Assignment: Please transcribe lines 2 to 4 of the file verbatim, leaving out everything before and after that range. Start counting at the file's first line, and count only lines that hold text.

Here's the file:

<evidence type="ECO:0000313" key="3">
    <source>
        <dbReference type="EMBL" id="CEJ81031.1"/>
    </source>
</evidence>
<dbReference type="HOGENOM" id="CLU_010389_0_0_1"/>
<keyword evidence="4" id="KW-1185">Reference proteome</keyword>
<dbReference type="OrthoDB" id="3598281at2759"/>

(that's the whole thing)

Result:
    <source>
        <dbReference type="EMBL" id="CEJ81031.1"/>
    </source>